Dresden-Neustadt, Sachsen (Saxony):
Watzke Ausschank im Goldenen Reiter
Friday 11th April 2014
This pub is extremely convenient to the city centre being just over the River Elbe from all of the Altstadt's many tourist hotspots such as the Swinger and the Frauenkirche. It is actually in Neustadt and ironically, many of the buildings nowadays are now very new. This wasn't always the case as the district was established in 1736. It was a continuation of the city already created by Augustus the Strong (1670-1733).
He was the Elector of Saxony and was known as Frederick Augustus 1. He was also King of Poland and Grand Duke of Lithuania where he was known as Augustus 11. He was a great supporter of arts and architecture and his greatest legacy is probably the aforementioned Swinger Palace, the seat of his throne. It was badly damaged by bombing during the Second World War. Since 1990 it has been restored to original condition.
Yet, one building that survived the destructive bombing was Moritzburg Castle, probably because it was away from the city in the nearby countryside. This was a hunting lodge of Augustus and is absolutely enormous, completely defying its purpose, as it is just another palace.
It's well worth visiting and can by reached by a narrow gauge steam railway from Radebeul Ost station in the northern suburbs.
The railway is a remarkable survivor. It is part of the Dresden transport network and even has a train that goes out at 04.56 in the morning to collect schoolchildren travelling into the city at 06.11 from the other end. In the DDR days I often gazed at the castle across the lake from the train and wondered what its story was. There was not a lot of genuine history in communist East Germany and now finally I know.
I realise that the above is a digression but it is relevant in a roundabout way. Back to Augustus; the great man was commemorated by a cast bronze statue of him riding a horse. It was covered in gold and was placed on the north side of the Elbe just over the bridge that bears his name: Augustusbrücke. It was known as the Goldener Reiter, the Golden Rider. It was destroyed during the war but there is now a replica on the same spot and it looks magnificent. Of course it gives its name to the pub opposite, the subject of this article.
The Watzke im Goldenen Reiter is housed in a modern building yet it does have an interesting interior. The walls are adorned with paintings by Frau Fracht and Herr Krise, first names unknown, depicting various people as figures from history or tradespersons. There is a bar at the far end of the room that has some stools, fairly unusual in Germany.
But the crowning glory of the pub is the bell, the Johannes-Glocke, dedicated to St John the Baptist. This sits in the middle of the room and is struck mechanically every hour. It weighs 1220 kg and is a replica of one in the Frauenkirche and was a first casting that was not used.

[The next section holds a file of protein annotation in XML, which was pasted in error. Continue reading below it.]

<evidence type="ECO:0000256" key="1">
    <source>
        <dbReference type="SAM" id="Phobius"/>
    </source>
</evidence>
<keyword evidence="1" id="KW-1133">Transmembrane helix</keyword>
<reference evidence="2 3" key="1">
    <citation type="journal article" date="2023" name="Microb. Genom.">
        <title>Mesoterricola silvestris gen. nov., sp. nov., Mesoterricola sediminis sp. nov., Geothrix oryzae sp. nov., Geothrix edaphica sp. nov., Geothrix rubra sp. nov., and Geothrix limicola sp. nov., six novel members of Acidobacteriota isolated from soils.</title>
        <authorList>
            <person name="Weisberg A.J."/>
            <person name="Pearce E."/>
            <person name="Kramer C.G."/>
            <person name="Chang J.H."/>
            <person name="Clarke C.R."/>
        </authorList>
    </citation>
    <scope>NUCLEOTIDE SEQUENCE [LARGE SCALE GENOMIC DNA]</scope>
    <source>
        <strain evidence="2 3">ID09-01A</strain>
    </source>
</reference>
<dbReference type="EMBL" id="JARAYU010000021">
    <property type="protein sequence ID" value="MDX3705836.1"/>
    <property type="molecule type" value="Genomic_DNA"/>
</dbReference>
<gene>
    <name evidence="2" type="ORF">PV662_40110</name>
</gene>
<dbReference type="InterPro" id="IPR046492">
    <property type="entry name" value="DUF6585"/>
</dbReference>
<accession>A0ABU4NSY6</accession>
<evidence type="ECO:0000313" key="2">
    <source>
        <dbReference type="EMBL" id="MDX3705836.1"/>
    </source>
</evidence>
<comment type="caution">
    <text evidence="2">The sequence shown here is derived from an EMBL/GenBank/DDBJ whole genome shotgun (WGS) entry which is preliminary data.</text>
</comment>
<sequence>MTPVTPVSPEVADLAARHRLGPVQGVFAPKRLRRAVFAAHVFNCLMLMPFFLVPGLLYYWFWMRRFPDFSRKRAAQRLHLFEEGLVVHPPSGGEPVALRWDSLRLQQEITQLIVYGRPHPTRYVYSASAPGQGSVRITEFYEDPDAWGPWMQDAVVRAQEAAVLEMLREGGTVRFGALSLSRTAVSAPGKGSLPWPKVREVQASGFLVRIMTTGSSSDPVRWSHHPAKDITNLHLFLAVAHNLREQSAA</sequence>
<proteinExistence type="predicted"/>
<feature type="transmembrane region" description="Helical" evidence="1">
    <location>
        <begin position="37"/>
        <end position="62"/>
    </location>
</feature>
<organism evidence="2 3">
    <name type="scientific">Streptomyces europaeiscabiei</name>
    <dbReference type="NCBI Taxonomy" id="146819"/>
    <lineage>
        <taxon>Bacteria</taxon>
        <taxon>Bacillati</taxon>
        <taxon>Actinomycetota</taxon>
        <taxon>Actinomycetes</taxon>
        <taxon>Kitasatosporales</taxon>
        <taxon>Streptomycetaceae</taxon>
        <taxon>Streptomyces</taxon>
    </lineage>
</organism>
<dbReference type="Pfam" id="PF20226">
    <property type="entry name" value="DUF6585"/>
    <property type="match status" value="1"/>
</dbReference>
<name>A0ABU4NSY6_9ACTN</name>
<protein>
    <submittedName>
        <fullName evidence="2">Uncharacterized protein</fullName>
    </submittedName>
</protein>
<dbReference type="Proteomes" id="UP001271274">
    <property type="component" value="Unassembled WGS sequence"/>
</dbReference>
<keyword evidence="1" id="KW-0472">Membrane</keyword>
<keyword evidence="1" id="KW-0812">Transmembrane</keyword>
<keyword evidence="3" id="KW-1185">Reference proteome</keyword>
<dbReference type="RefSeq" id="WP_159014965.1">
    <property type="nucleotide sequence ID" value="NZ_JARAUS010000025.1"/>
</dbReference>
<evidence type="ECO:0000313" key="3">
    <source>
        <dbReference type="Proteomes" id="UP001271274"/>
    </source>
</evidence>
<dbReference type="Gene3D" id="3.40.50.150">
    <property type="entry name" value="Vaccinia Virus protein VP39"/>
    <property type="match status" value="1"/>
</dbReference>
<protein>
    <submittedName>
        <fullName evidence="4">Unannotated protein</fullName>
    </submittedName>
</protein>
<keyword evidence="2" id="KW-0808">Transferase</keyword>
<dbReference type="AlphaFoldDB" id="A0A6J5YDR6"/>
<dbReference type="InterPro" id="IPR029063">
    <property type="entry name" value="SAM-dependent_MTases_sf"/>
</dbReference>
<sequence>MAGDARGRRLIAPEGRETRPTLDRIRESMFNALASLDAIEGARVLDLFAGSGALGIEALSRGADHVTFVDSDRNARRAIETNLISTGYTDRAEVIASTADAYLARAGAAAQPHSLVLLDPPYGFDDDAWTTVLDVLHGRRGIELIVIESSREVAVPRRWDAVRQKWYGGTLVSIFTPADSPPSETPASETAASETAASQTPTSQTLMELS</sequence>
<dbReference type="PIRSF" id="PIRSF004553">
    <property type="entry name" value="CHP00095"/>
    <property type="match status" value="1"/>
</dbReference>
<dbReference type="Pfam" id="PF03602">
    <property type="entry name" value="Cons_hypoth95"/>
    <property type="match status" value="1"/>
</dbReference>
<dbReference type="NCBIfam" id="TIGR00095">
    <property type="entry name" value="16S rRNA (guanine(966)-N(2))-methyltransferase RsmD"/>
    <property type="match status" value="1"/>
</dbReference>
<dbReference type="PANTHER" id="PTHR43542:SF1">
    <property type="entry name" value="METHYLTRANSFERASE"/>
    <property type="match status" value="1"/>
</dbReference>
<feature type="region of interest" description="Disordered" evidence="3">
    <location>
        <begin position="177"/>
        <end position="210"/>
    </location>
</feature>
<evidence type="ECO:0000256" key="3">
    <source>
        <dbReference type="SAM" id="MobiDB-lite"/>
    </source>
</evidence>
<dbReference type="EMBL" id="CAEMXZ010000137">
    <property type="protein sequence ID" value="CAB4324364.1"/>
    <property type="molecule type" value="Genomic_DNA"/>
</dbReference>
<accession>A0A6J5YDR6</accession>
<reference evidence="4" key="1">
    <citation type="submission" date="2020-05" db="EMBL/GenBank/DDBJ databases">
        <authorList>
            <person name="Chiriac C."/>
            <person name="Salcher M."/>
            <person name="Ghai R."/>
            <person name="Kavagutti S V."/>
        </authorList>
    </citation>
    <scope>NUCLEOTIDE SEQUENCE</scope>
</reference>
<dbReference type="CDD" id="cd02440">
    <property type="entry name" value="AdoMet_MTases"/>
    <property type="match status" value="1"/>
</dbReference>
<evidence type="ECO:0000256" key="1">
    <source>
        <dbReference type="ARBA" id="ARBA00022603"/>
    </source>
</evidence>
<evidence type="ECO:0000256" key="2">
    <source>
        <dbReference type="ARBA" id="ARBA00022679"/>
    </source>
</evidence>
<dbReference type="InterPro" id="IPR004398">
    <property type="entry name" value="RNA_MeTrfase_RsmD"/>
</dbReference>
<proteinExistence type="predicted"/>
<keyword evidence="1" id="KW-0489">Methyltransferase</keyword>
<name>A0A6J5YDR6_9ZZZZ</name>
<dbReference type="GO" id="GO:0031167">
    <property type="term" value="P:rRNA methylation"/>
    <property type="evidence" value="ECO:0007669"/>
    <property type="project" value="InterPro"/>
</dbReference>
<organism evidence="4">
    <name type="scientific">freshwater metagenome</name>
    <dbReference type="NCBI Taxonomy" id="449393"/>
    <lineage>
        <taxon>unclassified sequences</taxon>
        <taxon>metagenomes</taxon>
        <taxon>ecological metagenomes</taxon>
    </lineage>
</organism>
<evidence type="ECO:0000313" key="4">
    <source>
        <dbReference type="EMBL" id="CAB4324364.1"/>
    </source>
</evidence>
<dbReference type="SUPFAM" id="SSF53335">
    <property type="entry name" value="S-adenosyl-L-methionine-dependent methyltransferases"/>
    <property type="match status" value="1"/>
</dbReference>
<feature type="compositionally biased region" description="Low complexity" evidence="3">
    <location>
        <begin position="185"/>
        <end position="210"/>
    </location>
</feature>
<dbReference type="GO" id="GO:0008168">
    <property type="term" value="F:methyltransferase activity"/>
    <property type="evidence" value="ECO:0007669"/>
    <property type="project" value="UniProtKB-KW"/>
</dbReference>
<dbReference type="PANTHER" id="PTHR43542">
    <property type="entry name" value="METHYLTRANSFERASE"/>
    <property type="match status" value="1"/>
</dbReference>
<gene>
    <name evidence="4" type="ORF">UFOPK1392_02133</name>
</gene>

This fabulously rebuilt church is visible from the front terrace of the pub. I remember when it was just a pile of stones, each numbered. The DDR government had always intended to rebuild it but it never got done. It has been now, though.
Back in the pub, just beyond the bell can be found a statue of Gambrinus, the King of Beer. He appears all over the world and I've seen him in the USA, as well as Europe. In the Czech Republic he even has a beer named after him. Looking around the pub I could see that it is very comfortable with varnished light wood tables and upholstered seating.
I took a tall seat near the bar and ordered a Pils (5.0%). This was as expected, dry with slight citrus notes. The other beer is Altpieschen Spezial (5.2%) a light brown beer that doesn't actually fall into any particular category. I first visited this pub before I had gone to the main pub-brewery and thought it was a brew-pub with the brewery being out of site in the cellar, or somewhere. I was completely wrong as all three Watzke pubs have identical beer menus with it all coming from Pieschen.
There is a monthly special beer brewed and these are, according to month:
January: Schwarzbier, a black beer with a malty aroma and a little bitterness.
February: Doppelbock, strong, very malty and full-bodied.
March: Märzen, strong caramel taste, sweet and malty.
April: Geheimbier. This varies each year and this time it was Altpiechen Pils in the Czech style.
May: Maibock, very full-bodied with an amber colour.
June: Pieschner Hafenbier, with a red colour and rounded bitterness.
July: Helle Hefeweizen, fragrant wheat beer presumably, top-fermented.
August: Same as July.
September: Goldbock, a beer with caramel notes and a malty finish.
October: Festbier, a full tasting beer with a hoppy finish.
November: Rauchbier, a beer using smoked malts.
December: Honigbräu, a slightly hoppy dark beer using local honey.
So, as can be seen, there are plenty of reasons for visiting this pub, not least its great location and good beers. There is a full menu with regional specialities.
Watzke Brauereiausschank am Goldenen Reiter, Hauptstrasse 1, 01139 Dresden
Tel: 0351 810 6834
Open: Monday-Sunday 09.00-24.00
The tram stop is about 100 metres from the pub, it is called Neustädter Markt but is also referred to as Goldenen Reiter. It is served by trams 4 and 13.
The no 8 tram also serves the pub but its stop is on the Augustusbrücke and is around 200 metres away from the pub.